“Hey Pally, you’d better button your lip see, or you’ll be zapped by a boiler and end up sleeping with the fish people…” While that isn’t a direct quote, it sort of sums up Machine Gun Wizards in a single sentence. Christian Ward’s book epitomises the idea that stories don’t need to be multi-layered, vastly complicated tomes to touch you in all of your special literary places and leave an indelible mark on your soul. They just need to spin a good enough yarn to knock your socks off and stretch your imagination in new and exciting ways. And Machine Gun Wizards does just that by ticking a whole bunch of “That’s so darn cool” and “Wow, why hasn’t anyone thought of doing that before” boxes.
Based around the relatively simple idea that magic rather than alcohol was the drug of choice in prohibition era Chicago, Machine Gun Wizards transforms the Untouchables into a high octane, pistol packing Lovecraftian adventure full of double dealing, backstabbing, treachery and blood soaked action and mayhem. It’s all about Elliot Ness facing off against Al Capone in a spell based war for control of the city’s streets. There’s a whole load more, including parallel words, a heartfelt ode to fifties inspired science fiction and the sort of period centric art that makes fanboy and fangirl’s explode with joy, to Ward and Kivela’s book than that, but that’s what’ll initially drag you in and, ultimately, leave you wanting much more.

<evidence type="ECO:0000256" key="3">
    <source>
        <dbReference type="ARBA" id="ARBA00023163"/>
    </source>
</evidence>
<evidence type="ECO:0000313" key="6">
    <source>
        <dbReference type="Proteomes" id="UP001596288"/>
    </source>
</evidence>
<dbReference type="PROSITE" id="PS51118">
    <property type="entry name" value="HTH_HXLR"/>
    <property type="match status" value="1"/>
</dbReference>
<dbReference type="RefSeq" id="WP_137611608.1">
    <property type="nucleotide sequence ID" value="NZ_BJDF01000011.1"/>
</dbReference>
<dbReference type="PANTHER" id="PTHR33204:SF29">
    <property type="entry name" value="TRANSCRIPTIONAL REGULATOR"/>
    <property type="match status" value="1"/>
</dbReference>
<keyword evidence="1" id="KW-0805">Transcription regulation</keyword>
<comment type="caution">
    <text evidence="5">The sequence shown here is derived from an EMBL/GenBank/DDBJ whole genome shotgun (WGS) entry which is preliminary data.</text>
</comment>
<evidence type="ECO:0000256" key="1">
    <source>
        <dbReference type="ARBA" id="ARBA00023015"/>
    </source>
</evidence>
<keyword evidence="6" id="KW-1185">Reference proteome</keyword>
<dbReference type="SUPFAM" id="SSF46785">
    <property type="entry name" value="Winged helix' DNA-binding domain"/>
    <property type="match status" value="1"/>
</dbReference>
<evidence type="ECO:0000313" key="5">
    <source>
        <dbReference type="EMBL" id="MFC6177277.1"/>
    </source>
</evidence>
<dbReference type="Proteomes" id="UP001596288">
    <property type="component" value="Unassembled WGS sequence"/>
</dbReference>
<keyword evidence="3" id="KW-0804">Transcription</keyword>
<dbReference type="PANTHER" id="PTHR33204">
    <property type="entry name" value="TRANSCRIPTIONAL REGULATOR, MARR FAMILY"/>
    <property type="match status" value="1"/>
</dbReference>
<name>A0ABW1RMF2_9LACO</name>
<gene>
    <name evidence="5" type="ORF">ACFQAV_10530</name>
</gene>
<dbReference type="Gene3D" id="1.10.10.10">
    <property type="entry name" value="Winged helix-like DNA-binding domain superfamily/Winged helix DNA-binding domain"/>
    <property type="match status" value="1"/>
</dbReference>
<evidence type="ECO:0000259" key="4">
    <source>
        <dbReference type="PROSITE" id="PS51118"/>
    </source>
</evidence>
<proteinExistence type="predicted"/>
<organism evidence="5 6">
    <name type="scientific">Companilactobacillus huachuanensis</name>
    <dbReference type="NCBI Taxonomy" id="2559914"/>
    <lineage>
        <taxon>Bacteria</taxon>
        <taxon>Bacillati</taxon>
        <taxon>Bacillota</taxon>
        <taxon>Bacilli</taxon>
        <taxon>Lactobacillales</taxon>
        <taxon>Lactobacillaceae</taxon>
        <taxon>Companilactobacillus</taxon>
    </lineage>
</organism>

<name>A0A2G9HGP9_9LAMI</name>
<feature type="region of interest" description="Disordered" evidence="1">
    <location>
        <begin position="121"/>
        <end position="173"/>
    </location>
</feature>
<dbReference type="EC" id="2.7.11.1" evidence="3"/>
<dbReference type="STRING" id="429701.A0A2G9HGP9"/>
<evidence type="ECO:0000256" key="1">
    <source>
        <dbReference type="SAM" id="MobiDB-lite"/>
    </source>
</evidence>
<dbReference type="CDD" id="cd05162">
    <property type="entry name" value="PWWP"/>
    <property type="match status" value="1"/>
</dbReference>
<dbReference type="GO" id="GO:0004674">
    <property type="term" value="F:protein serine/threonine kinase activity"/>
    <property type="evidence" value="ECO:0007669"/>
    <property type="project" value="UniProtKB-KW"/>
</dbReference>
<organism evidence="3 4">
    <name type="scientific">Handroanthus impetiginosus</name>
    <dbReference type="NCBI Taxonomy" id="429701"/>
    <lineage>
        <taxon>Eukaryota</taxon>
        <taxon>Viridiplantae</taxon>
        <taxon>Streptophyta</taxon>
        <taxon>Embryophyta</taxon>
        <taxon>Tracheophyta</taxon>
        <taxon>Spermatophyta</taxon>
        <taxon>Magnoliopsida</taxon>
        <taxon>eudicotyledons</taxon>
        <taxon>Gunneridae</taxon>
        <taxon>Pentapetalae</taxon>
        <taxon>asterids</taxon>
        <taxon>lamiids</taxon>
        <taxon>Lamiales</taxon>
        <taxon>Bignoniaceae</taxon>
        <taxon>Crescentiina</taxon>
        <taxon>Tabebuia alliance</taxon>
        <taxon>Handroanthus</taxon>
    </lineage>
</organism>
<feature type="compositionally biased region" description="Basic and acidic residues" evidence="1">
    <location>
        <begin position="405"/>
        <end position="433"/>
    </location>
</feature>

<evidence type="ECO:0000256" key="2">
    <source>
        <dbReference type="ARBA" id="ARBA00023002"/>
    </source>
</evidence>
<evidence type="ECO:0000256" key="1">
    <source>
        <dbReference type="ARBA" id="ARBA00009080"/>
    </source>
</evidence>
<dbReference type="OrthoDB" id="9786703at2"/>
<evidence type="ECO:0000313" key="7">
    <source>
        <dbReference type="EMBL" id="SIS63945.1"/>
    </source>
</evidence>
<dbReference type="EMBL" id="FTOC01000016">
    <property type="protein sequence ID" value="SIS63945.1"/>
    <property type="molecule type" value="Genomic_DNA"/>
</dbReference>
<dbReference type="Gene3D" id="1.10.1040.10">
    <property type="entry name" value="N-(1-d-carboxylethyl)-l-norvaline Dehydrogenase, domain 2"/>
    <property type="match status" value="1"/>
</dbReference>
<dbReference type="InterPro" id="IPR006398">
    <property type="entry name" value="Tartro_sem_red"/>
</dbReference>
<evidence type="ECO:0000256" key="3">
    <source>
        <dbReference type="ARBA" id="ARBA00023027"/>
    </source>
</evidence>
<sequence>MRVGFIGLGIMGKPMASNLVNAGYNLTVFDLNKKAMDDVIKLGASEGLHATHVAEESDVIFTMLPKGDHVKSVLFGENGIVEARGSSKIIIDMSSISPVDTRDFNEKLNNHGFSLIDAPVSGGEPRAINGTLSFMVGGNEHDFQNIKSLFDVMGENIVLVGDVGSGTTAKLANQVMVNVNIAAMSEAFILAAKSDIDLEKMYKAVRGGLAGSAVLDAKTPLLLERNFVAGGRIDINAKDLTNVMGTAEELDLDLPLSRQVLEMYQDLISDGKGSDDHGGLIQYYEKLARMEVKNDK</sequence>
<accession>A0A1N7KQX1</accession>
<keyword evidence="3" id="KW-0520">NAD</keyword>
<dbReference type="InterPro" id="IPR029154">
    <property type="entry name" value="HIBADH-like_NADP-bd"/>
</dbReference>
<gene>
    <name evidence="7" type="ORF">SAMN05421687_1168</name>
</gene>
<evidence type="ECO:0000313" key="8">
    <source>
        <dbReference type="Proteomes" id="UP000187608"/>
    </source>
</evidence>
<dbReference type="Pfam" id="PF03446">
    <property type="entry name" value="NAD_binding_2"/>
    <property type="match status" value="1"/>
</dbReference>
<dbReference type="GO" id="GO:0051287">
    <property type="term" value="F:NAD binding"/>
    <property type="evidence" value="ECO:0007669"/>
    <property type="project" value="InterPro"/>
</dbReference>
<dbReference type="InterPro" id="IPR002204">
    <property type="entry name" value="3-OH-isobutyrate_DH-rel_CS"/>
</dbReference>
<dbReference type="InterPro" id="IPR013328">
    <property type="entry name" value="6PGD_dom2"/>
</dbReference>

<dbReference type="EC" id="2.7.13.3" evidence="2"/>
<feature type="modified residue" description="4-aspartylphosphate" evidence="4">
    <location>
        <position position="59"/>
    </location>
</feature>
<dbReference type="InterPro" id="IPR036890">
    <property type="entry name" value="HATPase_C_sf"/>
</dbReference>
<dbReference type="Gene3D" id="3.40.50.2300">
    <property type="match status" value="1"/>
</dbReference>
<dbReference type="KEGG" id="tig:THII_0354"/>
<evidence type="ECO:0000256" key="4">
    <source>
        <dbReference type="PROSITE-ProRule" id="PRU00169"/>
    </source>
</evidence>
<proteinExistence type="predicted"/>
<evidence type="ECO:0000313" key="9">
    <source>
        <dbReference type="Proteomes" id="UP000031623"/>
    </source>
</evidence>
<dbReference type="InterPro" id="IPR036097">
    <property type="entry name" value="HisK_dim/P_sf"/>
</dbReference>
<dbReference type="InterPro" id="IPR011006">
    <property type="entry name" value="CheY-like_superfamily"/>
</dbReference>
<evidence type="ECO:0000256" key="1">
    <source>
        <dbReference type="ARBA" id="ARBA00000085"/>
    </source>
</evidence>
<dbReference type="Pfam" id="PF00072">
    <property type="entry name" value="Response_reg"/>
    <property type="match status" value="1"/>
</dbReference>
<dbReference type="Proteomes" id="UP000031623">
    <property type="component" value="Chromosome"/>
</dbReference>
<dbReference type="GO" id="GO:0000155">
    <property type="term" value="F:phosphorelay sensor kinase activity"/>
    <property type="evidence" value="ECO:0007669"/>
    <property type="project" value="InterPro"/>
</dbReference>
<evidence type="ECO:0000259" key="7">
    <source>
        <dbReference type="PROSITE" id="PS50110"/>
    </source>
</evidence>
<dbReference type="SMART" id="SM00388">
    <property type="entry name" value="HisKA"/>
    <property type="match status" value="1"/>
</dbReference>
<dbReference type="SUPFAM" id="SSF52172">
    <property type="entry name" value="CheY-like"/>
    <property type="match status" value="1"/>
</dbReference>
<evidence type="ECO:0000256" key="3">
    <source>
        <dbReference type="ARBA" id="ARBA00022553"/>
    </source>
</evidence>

Machine Gun Wizards genuinely feels like it’s been ripped straight out of the pages of Weird Tales or Amazing Stories and is one of those incredibly inventive ideas that you almost can’t believe no-one has dreamed up and run with before. An alternate history potboiler that owes as much to the pulp tradition as it does the maverick forefathers of modern science fiction, Machine Gun Wizards reminds you why you fell in love with this medium in the first place as it absolutely adheres to the golden rule of comic books. That is, that anything can, and should, happen in the four colour universe and the worlds, and their history, that it creates can be whatever they want to be. Abracadabra ya filthy animals… Tim Cundle